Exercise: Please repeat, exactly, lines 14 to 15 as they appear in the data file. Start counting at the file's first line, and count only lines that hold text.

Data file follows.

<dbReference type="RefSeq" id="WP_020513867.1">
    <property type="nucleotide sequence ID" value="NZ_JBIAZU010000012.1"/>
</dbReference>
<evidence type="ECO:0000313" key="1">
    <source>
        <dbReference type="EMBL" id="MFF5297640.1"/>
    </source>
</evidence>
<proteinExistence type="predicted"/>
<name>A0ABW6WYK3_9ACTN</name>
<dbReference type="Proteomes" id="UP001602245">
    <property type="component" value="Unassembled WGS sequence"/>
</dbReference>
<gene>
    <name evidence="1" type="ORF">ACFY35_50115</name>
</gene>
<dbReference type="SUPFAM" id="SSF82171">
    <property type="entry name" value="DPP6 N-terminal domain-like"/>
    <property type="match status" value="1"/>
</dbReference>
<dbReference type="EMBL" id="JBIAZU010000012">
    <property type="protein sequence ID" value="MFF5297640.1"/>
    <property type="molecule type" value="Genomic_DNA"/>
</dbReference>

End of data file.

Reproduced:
<gene>
    <name evidence="1" type="ORF">ACFY35_50115</name>